2004 Annual Design Review Packaging Design Distinction

Posted inID Mag

Ukuru Lip Pigment

“It’s a whole new way of thinking. They’re really questioning conventions here,” Williams said of Aveda’s lipstick package, which can be refilled with pigment tubes. Designed by New York’s Harry Allen, the new system-the first phase of a complete overhaul of the company’s cosmetics packaging—reflects Aveda’s strongly held environmental values. The pigment tubes are made of recycled aluminum; the sleek contemporary cap is molded from that same aluminum and a new material composed of recycled plastic and flax fiber; and the outer packaging—a cunning molded egg carton in a paper sleeve—is all recycled paper. “It’s the anti-cosmetic cosmetic,” noted Williams. “People who buy Aveda don’t want it to look like something you get at Bloomies.”

Client Aveda, New YorkDesign Harry Allen and Associates, New York (hard cases and tubes): Harry Allen, principal; Aveda (carton and wrappings): Shawn Booth, designerMaterials Case: aluminum (65% PCR) and a composite of plastic resin (90% PCR) and flax fiber; tubes: aluminum (65 %PCR); carton and sleeve: paper (100% PCR)Software Adobe Photoshop, Form-Z, VectorWorks

iPod Package

“Flawless,” “inventive,” and “utterly consistent with what we’ve come to expect from Apple” were some of the praises the jurors heaped on the computer maker’s packaging for the iPod. Opening the box requires a series of motions, beginning when you slide a paper sleeve off a cardboard cube and ending when you lift flaps revealing egg-carton nests holding the music player and its components. With each move, the suspense builds. “There’s this ballet of unwrapping that is clearly intentional,” said Carbone. “It prolongs your excitement about finally owning the product.” For all that orchestrated drama, however, the package graphics are quiet and gimmick-free. “If the product is all about music, noise, and overload,” Bokuniewicz said, “the packaging is about beautiful, whispering restraint.”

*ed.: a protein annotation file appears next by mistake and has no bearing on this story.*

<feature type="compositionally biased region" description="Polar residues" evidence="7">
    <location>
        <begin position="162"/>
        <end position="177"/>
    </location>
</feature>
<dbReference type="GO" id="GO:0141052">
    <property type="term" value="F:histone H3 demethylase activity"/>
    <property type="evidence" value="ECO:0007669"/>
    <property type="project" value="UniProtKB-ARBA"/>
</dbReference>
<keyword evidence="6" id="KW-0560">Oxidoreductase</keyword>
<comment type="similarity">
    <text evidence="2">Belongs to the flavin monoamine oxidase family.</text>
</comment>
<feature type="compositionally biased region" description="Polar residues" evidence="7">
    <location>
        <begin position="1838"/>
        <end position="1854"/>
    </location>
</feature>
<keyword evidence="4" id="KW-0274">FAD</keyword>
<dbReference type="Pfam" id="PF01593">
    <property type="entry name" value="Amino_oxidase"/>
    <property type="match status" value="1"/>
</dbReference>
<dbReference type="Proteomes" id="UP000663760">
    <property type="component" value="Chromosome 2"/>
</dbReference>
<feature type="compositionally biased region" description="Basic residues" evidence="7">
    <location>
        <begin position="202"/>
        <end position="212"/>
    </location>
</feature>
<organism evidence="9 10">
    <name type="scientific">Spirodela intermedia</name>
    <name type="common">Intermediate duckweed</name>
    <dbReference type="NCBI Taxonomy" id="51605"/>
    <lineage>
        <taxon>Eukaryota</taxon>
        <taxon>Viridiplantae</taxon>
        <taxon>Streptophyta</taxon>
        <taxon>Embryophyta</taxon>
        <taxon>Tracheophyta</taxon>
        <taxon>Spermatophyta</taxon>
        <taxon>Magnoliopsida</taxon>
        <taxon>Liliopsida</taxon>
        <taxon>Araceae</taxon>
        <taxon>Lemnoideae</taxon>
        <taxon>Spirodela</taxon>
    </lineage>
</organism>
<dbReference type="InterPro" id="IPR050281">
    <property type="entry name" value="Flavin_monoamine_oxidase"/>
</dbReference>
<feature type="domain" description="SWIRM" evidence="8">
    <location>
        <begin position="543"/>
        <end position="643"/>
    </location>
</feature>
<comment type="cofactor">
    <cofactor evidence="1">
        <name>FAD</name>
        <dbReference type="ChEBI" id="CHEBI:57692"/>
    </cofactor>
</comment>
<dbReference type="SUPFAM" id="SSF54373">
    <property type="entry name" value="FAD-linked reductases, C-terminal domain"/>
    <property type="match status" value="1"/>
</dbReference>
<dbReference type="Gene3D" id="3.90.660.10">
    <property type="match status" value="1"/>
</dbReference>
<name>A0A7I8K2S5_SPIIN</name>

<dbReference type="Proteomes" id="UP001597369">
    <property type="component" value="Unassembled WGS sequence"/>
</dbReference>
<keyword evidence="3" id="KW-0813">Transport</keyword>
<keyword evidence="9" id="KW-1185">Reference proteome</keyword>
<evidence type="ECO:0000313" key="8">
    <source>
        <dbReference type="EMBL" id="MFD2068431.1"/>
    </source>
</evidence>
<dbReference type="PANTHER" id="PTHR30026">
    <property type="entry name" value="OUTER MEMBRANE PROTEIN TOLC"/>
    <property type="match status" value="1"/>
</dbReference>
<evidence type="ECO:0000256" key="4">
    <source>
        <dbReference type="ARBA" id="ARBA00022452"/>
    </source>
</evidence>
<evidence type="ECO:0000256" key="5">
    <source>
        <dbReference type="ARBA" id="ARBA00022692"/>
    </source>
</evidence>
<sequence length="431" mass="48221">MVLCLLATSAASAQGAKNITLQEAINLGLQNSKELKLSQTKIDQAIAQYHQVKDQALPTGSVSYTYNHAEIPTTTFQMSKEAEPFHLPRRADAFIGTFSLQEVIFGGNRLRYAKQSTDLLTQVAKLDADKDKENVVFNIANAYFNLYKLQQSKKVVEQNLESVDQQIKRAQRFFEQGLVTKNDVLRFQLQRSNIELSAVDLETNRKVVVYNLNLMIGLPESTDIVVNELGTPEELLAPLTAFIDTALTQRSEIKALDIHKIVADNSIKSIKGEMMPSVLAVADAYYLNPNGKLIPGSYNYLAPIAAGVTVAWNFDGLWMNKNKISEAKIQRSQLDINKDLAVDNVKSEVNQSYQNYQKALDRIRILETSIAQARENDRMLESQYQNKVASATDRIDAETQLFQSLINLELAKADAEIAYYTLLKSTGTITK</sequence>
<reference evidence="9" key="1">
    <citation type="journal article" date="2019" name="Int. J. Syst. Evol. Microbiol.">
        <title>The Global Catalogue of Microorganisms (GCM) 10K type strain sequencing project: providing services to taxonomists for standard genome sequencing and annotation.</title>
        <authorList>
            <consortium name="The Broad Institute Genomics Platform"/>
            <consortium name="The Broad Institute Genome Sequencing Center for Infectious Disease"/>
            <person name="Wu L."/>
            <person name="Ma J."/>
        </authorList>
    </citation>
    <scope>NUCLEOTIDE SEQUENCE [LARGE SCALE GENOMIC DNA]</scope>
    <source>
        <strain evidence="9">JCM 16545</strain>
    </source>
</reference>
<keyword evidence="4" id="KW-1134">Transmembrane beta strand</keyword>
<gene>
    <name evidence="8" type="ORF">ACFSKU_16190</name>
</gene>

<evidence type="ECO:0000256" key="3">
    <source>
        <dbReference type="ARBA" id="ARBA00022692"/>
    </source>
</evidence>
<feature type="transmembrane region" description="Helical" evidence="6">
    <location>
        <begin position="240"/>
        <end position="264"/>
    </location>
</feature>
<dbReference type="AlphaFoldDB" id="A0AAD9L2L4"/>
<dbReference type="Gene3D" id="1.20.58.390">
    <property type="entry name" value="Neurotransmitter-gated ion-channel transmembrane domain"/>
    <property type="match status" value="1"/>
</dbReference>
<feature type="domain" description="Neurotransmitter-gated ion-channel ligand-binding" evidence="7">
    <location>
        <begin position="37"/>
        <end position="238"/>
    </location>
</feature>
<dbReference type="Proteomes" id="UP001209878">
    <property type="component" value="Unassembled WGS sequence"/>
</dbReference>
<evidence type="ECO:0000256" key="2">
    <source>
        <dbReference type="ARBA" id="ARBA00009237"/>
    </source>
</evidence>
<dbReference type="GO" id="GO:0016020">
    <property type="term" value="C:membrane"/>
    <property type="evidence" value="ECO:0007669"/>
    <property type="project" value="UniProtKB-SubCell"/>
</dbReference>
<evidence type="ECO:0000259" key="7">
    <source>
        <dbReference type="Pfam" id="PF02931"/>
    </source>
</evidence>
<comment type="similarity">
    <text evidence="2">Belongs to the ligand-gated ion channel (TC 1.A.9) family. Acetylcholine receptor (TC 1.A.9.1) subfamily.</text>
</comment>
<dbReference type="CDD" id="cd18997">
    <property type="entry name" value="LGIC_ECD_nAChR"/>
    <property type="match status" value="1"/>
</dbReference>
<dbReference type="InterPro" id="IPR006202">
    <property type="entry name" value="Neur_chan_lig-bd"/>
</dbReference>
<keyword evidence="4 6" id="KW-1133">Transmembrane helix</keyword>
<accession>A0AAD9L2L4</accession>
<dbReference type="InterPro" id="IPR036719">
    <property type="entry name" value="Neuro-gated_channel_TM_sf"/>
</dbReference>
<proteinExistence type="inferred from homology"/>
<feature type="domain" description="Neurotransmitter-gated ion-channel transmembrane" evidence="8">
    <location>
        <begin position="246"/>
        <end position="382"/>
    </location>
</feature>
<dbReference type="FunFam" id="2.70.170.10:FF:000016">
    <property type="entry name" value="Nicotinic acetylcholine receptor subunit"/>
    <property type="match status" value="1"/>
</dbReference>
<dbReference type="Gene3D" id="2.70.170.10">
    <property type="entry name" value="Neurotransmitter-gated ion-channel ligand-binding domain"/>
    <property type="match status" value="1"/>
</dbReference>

Client Apple, Cupertino, CADesign Apple Graphic Design, Cupertino, CAMaterials Paperboard, molded cartons made of 100% PCR paper, five-color offset printing with a dull film laminateSoftware Adobe Illustrator and Photoshop, QuarkXPress

The Bees Knees Honey

In the arena of food packaging, “this simple, innocent example really stands out in contrast to what the mass market has to offer,” said Carbone of Pearl-fisher’s design for The Bees Knees honey. Coined by the designers, the name is meant to convey the honey’s high quality, and the plump, black-lidded glass jars dressed in striped labels conjure up a bee’s markings. Contrasting colors differentiate honey flavors. “I’m immediately drawn to them,” said Carbone, who felt the jars would attract customers when arrayed on a shelf.

Client Field Honey Farms, Swanage, Dorset, U.K.Design Pearlfi sher, London: Jonathan Ford, principal; Karen Welman, creative partner; Darren Foley, realization directorMaterials Glass, high-gloss paper labelsSoftware Adobe Illustrator and Photoshop

Talking Heads’ “Once in a Lifetime” CD